for (i in 2:20) wss[i] <- sum(kmeans(nor, centers=i)$withinss) plot(1:20, wss, type="b", xlab="Number of Clusters", ylab="Within groups sum of squares") So in this data ideal number of clusters should be 3, 4, or 5. Deep Neural Network in R ## K-means clustering set.seed(123) kc<-kmeans(nor,3) kc K-means clustering with 3 clusters of sizes 7, 5, 10 Cluster means: Fixed_charge RoR Cost Load D.Demand Sales Nuclear Fuel_Cost 1 -0.23896065 -0.65917479 0.2556961 0.7992527 -0.05435116 -0.8604593 -0.2884040 1.2497562 2 0.51980100 1.02655333 -1.2959473 -0.5104679 -0.83409247 0.5120458 -0.4466434 -0.3174391 3 -0.09262805 -0.05185431 0.4689864 -0.3042429 0.45509205 0.3462986 0.4252045 -0.7161098 Clustering vector: [1] 3 1 2 3 1 2 1 3 3 3 3 1 3 2 1 3 1 2 2 3 1 3 Within cluster sum of squares by cluster: [1] 34.16481 15.15613 57.53424 (between_SS / total_SS = 36.4 %) Available components: [1] "cluster" "centers" "totss" "withinss" "tot.withinss" "betweenss" "size" "iter" "ifault" ot<-nor datadistshortset<-dist(ot,method = "euclidean") hc1 <- hclust(datadistshortset, method = "complete" ) pamvshortset <- pam(datadistshortset,4, diss = FALSE) clusplot(pamvshortset, shade = FALSE,labels=2,col.clus="blue",col.p="red",span=FALSE,main="Cluster Mapping",cex=1.2)  ## Cluster Analysis in R library(factoextra) k2 <- kmeans(nor, centers = 3, nstart = 25) We can execute k-means in R with the help of kmeans function. The kmeans function also has a nstart option that attempts multiple initial configurations and reports on the best output. For example, adding nstart = 25 will generate 25 initial configurations. This approach is often recommended. str(k2) List of 9$ cluster     : int [1:22] 1 2 1 1 2 1 2 3 1 1 ...
$centers : num [1:3, 1:8] 0.289 -0.239 -0.6 0.593 -0.659 ... ..- attr(*, "dimnames")=List of 2 .. ..$ : chr [1:3] "1" "2" "3"
.. ..$: chr [1:8] "Fixed_charge" "RoR" "Cost" "Load" ...$ totss       : num 168
$withinss : num [1:3] 58.01 34.16 9.53$ tot.withinss: num 102
$betweenss : num 66.3$ size        : int [1:3] 12 7 3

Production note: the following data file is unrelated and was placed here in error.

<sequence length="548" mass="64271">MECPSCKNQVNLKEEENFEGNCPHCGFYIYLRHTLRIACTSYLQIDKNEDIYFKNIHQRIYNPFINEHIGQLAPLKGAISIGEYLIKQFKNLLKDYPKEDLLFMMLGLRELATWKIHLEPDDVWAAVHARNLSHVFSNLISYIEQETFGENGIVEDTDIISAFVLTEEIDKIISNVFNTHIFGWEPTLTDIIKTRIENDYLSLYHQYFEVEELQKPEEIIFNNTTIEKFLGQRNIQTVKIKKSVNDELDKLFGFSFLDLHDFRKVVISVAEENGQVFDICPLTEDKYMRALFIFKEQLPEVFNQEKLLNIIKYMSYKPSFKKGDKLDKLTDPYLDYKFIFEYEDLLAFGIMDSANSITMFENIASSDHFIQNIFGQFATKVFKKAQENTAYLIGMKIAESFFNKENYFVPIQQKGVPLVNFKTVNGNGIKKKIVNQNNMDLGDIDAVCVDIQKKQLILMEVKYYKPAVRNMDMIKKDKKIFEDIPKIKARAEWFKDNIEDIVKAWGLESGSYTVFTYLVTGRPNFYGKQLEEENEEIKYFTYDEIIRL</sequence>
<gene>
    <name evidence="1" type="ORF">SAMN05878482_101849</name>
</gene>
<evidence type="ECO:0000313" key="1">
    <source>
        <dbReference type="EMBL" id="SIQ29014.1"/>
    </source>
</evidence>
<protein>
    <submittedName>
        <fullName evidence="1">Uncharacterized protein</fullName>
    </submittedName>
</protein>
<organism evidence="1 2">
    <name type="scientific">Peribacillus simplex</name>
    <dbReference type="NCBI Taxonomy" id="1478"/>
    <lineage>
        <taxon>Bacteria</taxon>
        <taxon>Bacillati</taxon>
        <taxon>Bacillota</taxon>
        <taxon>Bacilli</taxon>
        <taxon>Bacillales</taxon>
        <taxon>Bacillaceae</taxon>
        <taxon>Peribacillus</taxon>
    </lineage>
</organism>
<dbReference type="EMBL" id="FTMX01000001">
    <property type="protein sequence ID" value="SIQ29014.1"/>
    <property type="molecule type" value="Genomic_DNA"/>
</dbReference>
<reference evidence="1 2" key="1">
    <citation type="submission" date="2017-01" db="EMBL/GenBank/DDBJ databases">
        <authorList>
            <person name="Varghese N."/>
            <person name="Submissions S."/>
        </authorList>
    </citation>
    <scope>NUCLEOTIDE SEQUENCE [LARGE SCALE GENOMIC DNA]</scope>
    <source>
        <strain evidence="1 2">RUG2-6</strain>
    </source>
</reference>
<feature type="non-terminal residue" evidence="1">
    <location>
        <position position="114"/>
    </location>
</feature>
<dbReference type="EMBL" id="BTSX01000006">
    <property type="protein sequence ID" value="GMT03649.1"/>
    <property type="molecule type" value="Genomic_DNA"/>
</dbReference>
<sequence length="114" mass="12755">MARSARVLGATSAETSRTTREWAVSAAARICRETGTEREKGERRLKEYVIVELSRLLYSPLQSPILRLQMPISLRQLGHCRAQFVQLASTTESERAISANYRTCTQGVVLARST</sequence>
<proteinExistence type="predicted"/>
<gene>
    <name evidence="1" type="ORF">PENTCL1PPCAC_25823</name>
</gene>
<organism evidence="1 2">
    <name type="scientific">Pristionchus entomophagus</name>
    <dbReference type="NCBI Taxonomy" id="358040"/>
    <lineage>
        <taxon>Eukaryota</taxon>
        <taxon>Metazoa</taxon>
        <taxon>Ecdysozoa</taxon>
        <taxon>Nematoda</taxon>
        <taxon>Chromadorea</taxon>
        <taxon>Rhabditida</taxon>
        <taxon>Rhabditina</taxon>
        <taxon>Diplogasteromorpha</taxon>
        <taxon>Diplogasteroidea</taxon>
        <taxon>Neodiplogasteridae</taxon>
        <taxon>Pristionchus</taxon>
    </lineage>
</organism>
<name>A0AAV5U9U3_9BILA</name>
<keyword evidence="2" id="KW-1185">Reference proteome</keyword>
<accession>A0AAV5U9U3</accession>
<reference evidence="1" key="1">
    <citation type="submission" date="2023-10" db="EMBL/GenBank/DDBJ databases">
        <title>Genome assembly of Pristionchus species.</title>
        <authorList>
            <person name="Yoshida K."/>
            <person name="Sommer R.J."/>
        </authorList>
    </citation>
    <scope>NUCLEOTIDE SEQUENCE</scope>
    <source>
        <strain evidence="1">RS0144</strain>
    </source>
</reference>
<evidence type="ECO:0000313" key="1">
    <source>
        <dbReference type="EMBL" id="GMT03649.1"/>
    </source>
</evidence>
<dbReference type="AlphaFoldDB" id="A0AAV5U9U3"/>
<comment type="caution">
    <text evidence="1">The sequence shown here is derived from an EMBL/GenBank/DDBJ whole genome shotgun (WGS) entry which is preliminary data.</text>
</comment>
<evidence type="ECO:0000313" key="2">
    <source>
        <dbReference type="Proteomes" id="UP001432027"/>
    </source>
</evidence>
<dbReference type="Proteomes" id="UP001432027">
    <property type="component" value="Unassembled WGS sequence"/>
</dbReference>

$iter : int 2$ ifault      : int 0
- attr(*, "class")= chr "kmeans"
fviz_cluster(k2, data = nor)

We can also view our kmeans results by using fviz_cluster. This provides a beautiful illustration of the clusters.

If there are more than two dimensions (variables) fviz_cluster will perform principal component analysis (PCA) and plot the data points according to the first two principal components that explain the majority of the variance.

Linear optimization in R

## Optimal Clusters

We can find out optimal clusters in R with the following code. The results suggest that 4 is the optimal number of clusters as it appears to be the bend in the knee.

The same we executed above with traditional coding’s.

fviz_nbclust(nor, kmeans, method = "wss")

## Average Silhouette Method

The average silhouette approach measures the quality of a clustering. It determines how well each observation lies within its cluster.

A high average silhouette width indicates a good clustering. The average silhouette method computes the average silhouette of observations for different values of k.

We can execute the same based on the below code

fviz_nbclust(nor, kmeans, method = "silhouette")

## Gap Statistic Method

This approach can be utilized in any type of clustering method (i.e. K-means clustering, hierarchical clustering).

The gap statistic compares the total intracluster variation for different values of k with their expected values under null reference distribution of the data.

We can execute the same based on below code

gap_stat <- clusGap(nor, FUN = kmeans, nstart = 25,
K.max = 10, B = 50)
fviz_gap_stat(gap_stat)


In this method also optimal number of cluster is 5.

## Conclusion

K-means clustering is a very simple and fast algorithm and it can efficiently deal with very large data sets.

K-means clustering needs to provide a number of clusters as an input, Hierarchical clustering is an alternative approach that does not require that we commit to a particular choice of clusters.

Hierarchical clustering has an added advantage over K-means clustering because it has an attractive tree-based representation of the observations (dendrogram).

Decision Trees in R